Nobody could suspect that the nuclear danger wasn’t an American one. They were just living across the street of their own atom bomb.
Karliens biggest fear is to stumble over a piece of concrete. Falling into radioactive bushes -where the most radioactivity can be measured- and being struck by nuclear power. This happend today. Karlien went flat on her face next to the bumpercars. A peak in radioactivity could be measured on her forehead.
Today was a special day.
We woke up in the picturesque town of Mozir and took of to put up our tent in a little village. For that we needed authorization in Kalinkovitski.
After we arranged the authorization we did some soil investigation. The results were astonishing. What happened after is rather peculiar. Tamara Maria, a local visual artist saw us putting up our tent and approached us. She stayed a while in our tent and told about her childhood close to the exclusion zone and how it affects her artistic work.
The art scene here in Belarus is rather small, before we knew she came back to ask if we were willing to appear on a very popular late night show on regional television.
We are getting ready for tonight. We are exited. We hope we’ll get some food over there. Or a free drink. That would be nice.
26th of April 2016
- This night was a long. A torchlight walk in Pripyat. The alarm to commemorate the explosion.
- We were called by 2 national radiostations this morning.
- After that we went to the memorial service at the statue for the Chernobyl victims. Everybody was quite old, and in a medal-embellished uniform.
Old ladies were holding up pictures of their sons and husbands.
An old man shouted into a microphone, we think it was ‘viva ukraine’ or something like that.
Flowers were put everywhere by children, people shaking hands and a fanfare who played less sad music then we imagined.
- After that we got lost in the zone without knowing it.
We started our cloud chasing, we never thought it would be so adventurous! Suddenly we passed a checkpoint and we were standing in an empty village. We were touched by the fact that 30 years ago these people didn’t know what was happening and were preparing their 1st of may festivities without any information of the government what was really going in the power plant. We can’t tell you more about our investigations in the zone, to protect ourselves and the results of the research.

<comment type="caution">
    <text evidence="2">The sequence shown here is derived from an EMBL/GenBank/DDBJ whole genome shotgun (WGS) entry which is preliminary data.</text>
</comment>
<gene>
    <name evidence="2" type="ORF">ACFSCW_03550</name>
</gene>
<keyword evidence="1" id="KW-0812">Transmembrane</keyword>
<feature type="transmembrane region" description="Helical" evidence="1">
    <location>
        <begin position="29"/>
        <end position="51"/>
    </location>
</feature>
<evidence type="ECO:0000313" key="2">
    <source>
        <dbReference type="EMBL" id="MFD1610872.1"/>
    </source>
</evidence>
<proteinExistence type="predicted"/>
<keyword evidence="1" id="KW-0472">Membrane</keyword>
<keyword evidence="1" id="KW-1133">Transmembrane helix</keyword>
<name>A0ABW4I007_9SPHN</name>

- We drove on. Another checkpoint. From here the roads were closed. “Is it because of the radiation? It’s dangerous here. It’s not for foreigeners. We can not pass.”
We had to take the long road.
- We followed the cloud to the border with Belarus.
- We listened to Anastasia Vinnikova 3 hours long. “I Love Belarus, nothing to declare!” https://www.youtube.com/watch?v=Asz9f-9SxiE
- The border was a lot of paper work.
- We had to empty the whole van.
Everything had to be checked.
- They double checked us on radiation, we took the wrong road.
- We heared them talking about us being actors. They didn’t know what to do with us.
“You can only take 50kilos per person.”
We are actors, we pretend that we never heared that.
- Welcome to Belarus!
After one day in Kiev: We were thinking a lot about Chernobyl. We took the deepest metro in the world. Apparently the Soviets builded it so deep to protect themselves to nuclear attacks. We feel worried. A Ukrainian official with a big kepi said to us we had to take a special insurance for our project. We are getting nervous. Is this still a good idea? We had to go to the Belarussian embassy to get permission for our research. We did this. We paid for it. The national radio called us today for an interview. People are following this remarkable project. We try to stay cool. Meanwhile we are changing silently to local food. Today we could share one potato with the four of us... In our apartment we have a piano. We are making music to forget our worries. "Non ho l'eta" and "J'aime la vie" are our favorites.